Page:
Anthony> Tell me more about this approach.
Paul> Well, by 2001, my company had assumed the cost-consulting role, as well as the internal production supervisor role, for most of the Unilever companies in North America. So yes, I had to negotiate a production estimate every now and then!
Anthony> And now?
Paul> Well, now we’re getting to the reason why I decided to sell my firm, Mavis & Co., to Larry Byrne, and why we’re getting the response we’re getting at Lakehouse.
Anthony> How would you describe that response?
Paul> Well, for one thing, Larry wasn’t setting out to create another a production consultancy!
We’re a management consultancy with unparalleled expertise in production strategy, production advisory, and production services.
Which means we approach our brand engagements from a completely different perspective than how I used to do as a production consultant. And while we’re suggesting that the current advertising production model is broken, we’re also offering a world-class solution to fix it.
Anthony> What evidence do we have that the current model is broken?
Paul> That’s easy. Almost all the cost consultants that I competed with 30 years ago are still in business! If I was a client, I’d have to ask myself why I’m retaining a production consultant, sometimes for decades, instead of just improving the process. I mean, no one puts a plumber on retainer, expecting there to be a leak one day. You engage a plumber to fix a leak and then leave.
Anthony> That’s an almost perfect segue: production strategy is at the heart of what Lakehouse offers, and you believe that every brand should have one. What’s been the response to this positioning?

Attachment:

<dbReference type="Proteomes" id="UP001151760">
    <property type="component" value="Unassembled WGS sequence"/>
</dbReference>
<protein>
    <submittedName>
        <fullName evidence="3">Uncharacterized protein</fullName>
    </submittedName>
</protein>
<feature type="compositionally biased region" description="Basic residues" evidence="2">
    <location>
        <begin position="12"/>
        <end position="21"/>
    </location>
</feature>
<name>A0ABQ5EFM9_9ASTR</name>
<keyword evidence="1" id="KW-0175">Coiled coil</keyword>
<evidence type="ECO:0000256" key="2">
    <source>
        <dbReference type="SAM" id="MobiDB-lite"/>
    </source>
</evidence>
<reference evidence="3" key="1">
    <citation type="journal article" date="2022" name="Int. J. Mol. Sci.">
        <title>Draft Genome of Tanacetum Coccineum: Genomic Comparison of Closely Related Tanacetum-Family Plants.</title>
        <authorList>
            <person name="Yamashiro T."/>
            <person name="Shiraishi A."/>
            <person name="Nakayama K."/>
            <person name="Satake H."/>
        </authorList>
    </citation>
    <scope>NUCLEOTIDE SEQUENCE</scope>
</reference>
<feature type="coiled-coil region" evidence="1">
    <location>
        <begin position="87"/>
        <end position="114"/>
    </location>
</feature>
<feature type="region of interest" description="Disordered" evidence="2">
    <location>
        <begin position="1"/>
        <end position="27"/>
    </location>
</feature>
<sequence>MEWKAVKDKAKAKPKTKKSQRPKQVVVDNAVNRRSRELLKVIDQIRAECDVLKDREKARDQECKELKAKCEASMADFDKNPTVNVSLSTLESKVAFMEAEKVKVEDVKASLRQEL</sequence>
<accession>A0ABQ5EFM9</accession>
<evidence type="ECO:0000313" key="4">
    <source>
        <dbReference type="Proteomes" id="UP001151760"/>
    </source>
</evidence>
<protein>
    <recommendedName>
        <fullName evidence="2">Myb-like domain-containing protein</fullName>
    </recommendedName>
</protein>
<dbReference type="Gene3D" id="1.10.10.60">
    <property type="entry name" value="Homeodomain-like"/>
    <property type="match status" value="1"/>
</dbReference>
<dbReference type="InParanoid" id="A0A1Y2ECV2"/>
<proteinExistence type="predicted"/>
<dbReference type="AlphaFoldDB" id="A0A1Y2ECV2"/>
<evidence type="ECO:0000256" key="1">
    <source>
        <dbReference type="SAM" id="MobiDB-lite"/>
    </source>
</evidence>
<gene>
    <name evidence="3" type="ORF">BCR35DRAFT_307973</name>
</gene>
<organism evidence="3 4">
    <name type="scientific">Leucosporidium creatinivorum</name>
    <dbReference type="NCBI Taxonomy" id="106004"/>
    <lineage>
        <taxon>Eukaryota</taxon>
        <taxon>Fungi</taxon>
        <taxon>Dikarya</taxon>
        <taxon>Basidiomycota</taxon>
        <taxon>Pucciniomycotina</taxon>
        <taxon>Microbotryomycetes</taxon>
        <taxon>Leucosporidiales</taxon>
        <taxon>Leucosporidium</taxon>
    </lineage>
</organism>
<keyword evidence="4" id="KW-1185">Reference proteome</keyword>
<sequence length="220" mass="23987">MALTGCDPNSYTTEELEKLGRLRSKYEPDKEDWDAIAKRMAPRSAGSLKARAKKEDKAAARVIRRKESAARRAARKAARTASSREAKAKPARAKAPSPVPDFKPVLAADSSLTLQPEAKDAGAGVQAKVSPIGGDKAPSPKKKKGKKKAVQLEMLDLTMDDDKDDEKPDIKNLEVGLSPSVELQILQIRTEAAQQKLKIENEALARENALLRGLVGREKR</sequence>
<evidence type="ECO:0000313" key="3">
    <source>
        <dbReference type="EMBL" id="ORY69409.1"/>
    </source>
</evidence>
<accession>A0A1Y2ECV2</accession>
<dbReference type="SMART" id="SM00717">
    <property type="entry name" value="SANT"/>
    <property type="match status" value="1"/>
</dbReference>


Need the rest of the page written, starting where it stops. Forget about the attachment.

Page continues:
Paul> Well, most brands have marketing, media, and creative strategies, yet probably only a few have clearly defined production strategies. We believe a strategy is like a bridge that connects where you are today to where you want to be tomorrow. A well-thought-out production strategy will define a clear process for creating compelling content; one that supports creativity, complies with budget and timing parameters, flexes for near-constant change in the marketplace, and delivers to the vast number of media channels available.
Creating and then rolling out a production strategy – which Larry and I have done for Unilever – can reduce spend, increase yield, and condense cycle times by clarifying goals, roles and responsibilities among the client, agency, and supplier teams. And, once in place, our strategies allow the agency and client team to focus on producing the best work at the best price…at least, that’s the goal!
Anthony> Sounds like you’re still so passionate about the work!
Paul> Absolutely! Working with Larry and the rest of our incredible team and delivering great results for our clients is what it’s all about for me!view more - Trends and InsightLakehouse Partners, Thu, 28 Apr 2022 13:45:31 GMT